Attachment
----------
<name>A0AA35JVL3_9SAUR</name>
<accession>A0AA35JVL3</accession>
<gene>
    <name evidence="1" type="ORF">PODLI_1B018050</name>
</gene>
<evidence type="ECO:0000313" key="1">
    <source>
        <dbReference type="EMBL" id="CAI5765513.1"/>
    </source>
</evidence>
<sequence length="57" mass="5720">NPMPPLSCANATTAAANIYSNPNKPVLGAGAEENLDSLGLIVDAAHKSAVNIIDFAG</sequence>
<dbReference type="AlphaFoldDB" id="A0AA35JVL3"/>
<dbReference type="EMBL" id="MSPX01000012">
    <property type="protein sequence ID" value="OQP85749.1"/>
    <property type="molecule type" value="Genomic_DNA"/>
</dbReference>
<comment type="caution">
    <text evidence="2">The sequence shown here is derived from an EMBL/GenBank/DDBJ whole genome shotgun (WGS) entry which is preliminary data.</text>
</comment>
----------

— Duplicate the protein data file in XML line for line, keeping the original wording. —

<name>A0AA35JVL3_9SAUR</name>
<accession>A0AA35JVL3</accession>
<gene>
    <name evidence="1" type="ORF">PODLI_1B018050</name>
</gene>
<evidence type="ECO:0000313" key="1">
    <source>
        <dbReference type="EMBL" id="CAI5765513.1"/>
    </source>
</evidence>
<sequence length="57" mass="5720">NPMPPLSCANATTAAANIYSNPNKPVLGAGAEENLDSLGLIVDAAHKSAVNIIDFAG</sequence>
<dbReference type="AlphaFoldDB" id="A0AA35JVL3"/>
<dbReference type="EMBL" id="MSPX01000012">
    <property type="protein sequence ID" value="OQP85749.1"/>
    <property type="molecule type" value="Genomic_DNA"/>
</dbReference>
<comment type="caution">
    <text evidence="2">The sequence shown here is derived from an EMBL/GenBank/DDBJ whole genome shotgun (WGS) entry which is preliminary data.</text>
</comment>